Fantasy Football – The True Modern Sport

Blog #2

Section 10

After a whirlwind of a Saturday afternoon filled with a Michigan Wolverine win (see my opinions on that program at The Fortuna of Michigan Football – Alex Dolik), I could not have wanted Sunday to come anymore than Daylight savings time could take it. No I am not talking about having to go to the library to write this blog post, what I am talking about of course is Fantasy Football!

Rafi from The League on FX. A Sit-Com revolving around Fantasy Football.

Rafi from The League on FX. A Sit-Com revolving around Fantasy Football.

The ritual of waking up at 11 AM on a Sunday Morning throwing the TV on to Fantasy Football Now on ESPN and grabbing your laptop to tinker, mold, and solidify your “Lineup” for the week is one enjoyed by millions of “fans” (men and women) across the entire country. According to Fantasy Facts, 26 Million Americans participated in Fantasy Football in 2013. The rise and emergence of Fantasy Sports and Fantasy Football specifically have drastically changed the landscape of professional sports. Fantasy Sports is a Multi-Billion dollar industry in which major industry players such as ESPN and CBS have targeted exactly the competitive nature of its fans. Using shows such as NFL Redzone, Fans can track their respective players “days” instantaneously. Fantasy Football has created the act of following a sport, an actual “sport” filled with just as much vicarious competition as the normal playing field presents the physicality.

These thoughts crept into my mind as I was reading over Eric Dunning’s article “The Dynamics of Modern Sport: Notes on Achievement-Striving and the Social Significance of Sport”. Why do I spend almost my entire Sunday devoted to this mindless game? Why does the average fantasy football player spend 3 hours a week managing their respective teams? Dunning defines the emergence of modern sport as being molded from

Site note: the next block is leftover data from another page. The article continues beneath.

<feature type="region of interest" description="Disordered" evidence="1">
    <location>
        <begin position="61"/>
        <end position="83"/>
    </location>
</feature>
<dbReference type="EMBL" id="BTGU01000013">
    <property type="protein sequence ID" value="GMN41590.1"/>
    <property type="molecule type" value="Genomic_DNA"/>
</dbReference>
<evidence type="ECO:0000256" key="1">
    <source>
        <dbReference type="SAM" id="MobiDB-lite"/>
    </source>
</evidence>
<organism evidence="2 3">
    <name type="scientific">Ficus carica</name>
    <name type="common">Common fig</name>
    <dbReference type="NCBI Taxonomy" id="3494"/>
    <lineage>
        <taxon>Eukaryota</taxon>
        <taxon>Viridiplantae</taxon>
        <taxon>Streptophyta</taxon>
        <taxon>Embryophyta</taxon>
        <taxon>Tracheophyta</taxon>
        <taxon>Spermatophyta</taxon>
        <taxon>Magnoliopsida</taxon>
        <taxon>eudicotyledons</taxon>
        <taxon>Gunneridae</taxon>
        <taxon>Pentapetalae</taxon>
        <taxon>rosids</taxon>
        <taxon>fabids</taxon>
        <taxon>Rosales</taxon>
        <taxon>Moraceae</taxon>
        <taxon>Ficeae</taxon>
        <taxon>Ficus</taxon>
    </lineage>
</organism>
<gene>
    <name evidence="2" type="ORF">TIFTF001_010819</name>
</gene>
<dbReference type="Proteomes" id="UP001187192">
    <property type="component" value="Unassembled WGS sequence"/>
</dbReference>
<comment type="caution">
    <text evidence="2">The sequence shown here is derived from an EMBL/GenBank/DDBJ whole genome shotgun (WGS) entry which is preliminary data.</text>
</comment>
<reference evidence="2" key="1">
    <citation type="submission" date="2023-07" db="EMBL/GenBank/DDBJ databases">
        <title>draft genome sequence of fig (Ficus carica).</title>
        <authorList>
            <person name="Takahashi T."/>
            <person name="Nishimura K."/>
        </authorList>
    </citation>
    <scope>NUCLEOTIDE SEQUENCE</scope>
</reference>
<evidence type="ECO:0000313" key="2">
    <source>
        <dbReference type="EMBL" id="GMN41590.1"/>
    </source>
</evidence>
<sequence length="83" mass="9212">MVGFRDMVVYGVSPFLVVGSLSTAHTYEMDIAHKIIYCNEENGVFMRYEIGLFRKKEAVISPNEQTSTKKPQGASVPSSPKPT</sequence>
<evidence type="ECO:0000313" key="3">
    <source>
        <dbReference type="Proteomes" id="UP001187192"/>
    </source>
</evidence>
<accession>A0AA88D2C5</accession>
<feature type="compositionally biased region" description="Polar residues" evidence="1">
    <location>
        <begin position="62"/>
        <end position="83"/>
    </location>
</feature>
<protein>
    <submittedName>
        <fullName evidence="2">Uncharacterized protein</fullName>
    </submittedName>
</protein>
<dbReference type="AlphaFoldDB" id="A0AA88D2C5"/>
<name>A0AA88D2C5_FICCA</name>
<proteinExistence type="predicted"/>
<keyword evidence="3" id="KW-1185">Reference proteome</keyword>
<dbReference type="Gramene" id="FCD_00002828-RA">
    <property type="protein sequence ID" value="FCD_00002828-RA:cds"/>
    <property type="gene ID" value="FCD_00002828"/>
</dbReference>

“a marginal, lowly valued institution into one that is central and much more highly valued, an institution which, for many people, seems to have religious or quasi-religious significance in the sense that it has become one of central, if not the central, sources of identification, meaning and gratification in their lives.”

While this phenomena could illustrate any modern “sport”, it specifically outlines the obsession so many have over Fantasy Football. Fantasy Football has transformed from a game started by a managing partner of the Oakland Raiders in 1969 to a multi billion dollar industry. The “religious significance” in Fantasy Football is clearly apparent whenever editing ones lineup. Speaking from experience, I once was facing an opponent who chose to start Frank Gore based on a dream he had the night before. Gore ended up running for 2 touchdowns beating my team by 5 points. Trust me folks, I don’t make this stuff up.  In the TV Show The League, the participants of the Fantasy Football Group worship a trophy called “The Shiva” often praying and committing sacrifices for the trophy that has dominated every facet of their lives.

Dunning outlines sports groups specifically as a form of “pleasure” for the participants giving them a relief from their outside lives. According to Dunning, Sport originated as an out for work by the elite British royalty. Fantasy Football is just an extension of this phenomena. According to the Elite Daily article linked above, Fantasy Football cost employers $13 Billion in productivity for the 2013-2014 season. Fantasy more so than actual sport can actually be performed AT work/school illustrating Dunning’s description of sport groups perfectly as a means of pleasure.